"Given the previous history, she was desperately overwhelmed. She was spiralling into a dark place and whenever she rang to find out what was happening and asked about the letters she had received she would be told they were just automated and she should just ignore them. For mum, this was much easier said than done."

The inquest heard that in the weeks before her death Ms McBride was "solemn and helpless" and still 'not certain' what the situation was.

Codie told the inquest: "She said things were never going to change and no one would listen to her."

Ms McBride was found dead in her kitchen on 1 August 2022.

Ms McBride's home in Tameside had a hole in the ceiling where her daughter Codie says pigeon nests could be seen. Credit: MEN Media

Michael Murphy, an operations director at Jigsaw Homes, was asked by Mr Morris whether the Rydal Walk property was fit to live in.

He did not answer yes or no, but said a gas and electric safety check was carried out and that it was 'apparent' that a 'number of repairs were not done'.

He said now, their systems have been changed and they have 'a new standard'.

Mr Murphy said Jigsaw Homes received benefit payments from the council and no notice to vacate was served on Ms McBride, whose rent was paid via housing benefit.

He said she received two automated letters in 2022 when her benefits were stopped.

Mr Murphy said the property was not up to Jigsaw Homes' 'standard' and said changes had now been made.

He said he did not know how long the house had been vacant for before Ms McBride moved in and revealed changes had also been made to Jigsaw Homes' process of sending out letters.

From June 2022, he said Ms McBride did not express any concerns about the property, which was eventually renovated.

On July 1 2022, he said they wrote to her to say the benefit payment issues had been settled.

Karen Milner, from the council tax team at Tameside Council, said the Department for Work and Pensions (DWP) notified the council to say a 'non-dependent' was living at the house, but on the council's records it said 'dependent'.

It was this that lead to the council suspending payments she said, but Ms McBride, she added, was told on 27 June 2022 that the overpayment had been cleared.

Ms Milner said information was processed based on what details the council had and denied the council had made an error.

Ms McBride had been paid Personal Independence Payment (PIP) since 2016 - and that was extended after a review until July 2023, the inquest heard, but Ms Milner said the council was not notified it had been extended.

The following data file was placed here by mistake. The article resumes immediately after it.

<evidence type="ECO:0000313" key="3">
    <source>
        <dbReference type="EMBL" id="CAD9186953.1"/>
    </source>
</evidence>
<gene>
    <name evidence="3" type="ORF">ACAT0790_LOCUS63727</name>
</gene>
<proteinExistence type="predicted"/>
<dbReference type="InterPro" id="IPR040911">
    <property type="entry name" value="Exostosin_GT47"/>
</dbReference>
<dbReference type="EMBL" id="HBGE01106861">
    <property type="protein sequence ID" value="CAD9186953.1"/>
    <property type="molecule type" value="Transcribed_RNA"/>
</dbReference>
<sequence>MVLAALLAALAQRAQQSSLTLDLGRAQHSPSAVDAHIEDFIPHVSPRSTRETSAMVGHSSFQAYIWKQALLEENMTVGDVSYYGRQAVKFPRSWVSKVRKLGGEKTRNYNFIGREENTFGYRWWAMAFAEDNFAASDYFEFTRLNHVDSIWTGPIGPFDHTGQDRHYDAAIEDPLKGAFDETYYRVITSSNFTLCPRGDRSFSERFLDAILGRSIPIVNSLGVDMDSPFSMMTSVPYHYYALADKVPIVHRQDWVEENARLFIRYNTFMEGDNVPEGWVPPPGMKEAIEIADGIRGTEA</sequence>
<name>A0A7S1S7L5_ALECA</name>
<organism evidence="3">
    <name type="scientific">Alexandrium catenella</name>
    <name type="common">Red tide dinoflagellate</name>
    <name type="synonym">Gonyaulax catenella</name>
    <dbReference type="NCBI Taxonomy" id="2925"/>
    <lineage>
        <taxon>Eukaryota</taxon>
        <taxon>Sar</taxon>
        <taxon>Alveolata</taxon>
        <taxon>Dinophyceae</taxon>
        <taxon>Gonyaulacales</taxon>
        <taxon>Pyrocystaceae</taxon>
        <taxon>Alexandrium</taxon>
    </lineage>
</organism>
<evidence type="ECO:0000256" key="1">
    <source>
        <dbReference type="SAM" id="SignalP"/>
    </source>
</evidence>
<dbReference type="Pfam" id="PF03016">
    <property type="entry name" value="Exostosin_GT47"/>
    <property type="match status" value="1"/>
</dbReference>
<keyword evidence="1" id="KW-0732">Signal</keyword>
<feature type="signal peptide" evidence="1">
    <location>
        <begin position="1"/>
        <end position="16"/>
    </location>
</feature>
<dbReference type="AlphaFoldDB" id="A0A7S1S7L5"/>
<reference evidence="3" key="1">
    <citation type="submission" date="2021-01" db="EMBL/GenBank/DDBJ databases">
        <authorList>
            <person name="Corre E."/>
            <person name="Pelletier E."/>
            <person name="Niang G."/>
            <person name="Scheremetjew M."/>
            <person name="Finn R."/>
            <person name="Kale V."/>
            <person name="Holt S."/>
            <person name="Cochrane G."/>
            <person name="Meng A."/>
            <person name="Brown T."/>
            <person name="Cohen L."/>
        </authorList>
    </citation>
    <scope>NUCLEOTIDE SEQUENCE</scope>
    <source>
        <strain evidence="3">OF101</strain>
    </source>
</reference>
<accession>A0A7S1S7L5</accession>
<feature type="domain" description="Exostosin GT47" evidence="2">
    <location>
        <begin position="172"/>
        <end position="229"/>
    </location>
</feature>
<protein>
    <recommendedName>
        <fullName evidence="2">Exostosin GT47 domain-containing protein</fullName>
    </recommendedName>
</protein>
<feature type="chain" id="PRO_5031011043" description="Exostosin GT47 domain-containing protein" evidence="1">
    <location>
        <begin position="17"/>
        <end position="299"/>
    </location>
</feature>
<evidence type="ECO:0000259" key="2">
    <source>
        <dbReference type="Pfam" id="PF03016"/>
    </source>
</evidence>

The council, the inquest heard, did not think Ms McBride was in receipt of PIP after February 2020.

Samantha Smith, head of the national operations hub at the DWP, said 'at no stage' were Ms McBride's benefits suspended and because of that, there was no need for them to be reinstated. Ms Smith said: "At no point did Karen's entitlements cease."

The inquest heard Ms McBride had a lifelong struggle with her mental health but in late 2020, became an 'integral' part of the Poverty Truth Commission, launched by Greater Manchester Poverty Action, and gave 'inspiring' speeches based on her own experiences of the system.

The commission aims to bring people together to share their experiences of poverty, together with local decision-makers, to call for policy changes.

In one speech, revealed by her family, Ms McBride said: "We need new systems which mean that everyone caught in this storm has a lifeline within reach - one that can pull us out of danger when we need it most. And that needs to cover all areas of public services."

The inquest heard Ms McBride gave inspirational speeches for Greater Manchester Poverty Action Credit: MEN media

Codie said in her statement to the coroner: "The mere fact that my mum had to be physically homeless in 2019 to even be considered a priority for the local authority housing and the trauma of living in such facilities, followed by the systemic and policy-based failures in relation to the handling of my mum's benefit entitlement and the impact of the subsequent wrongfully pursued debt, left her extremely vulnerable and ultimately led to her death.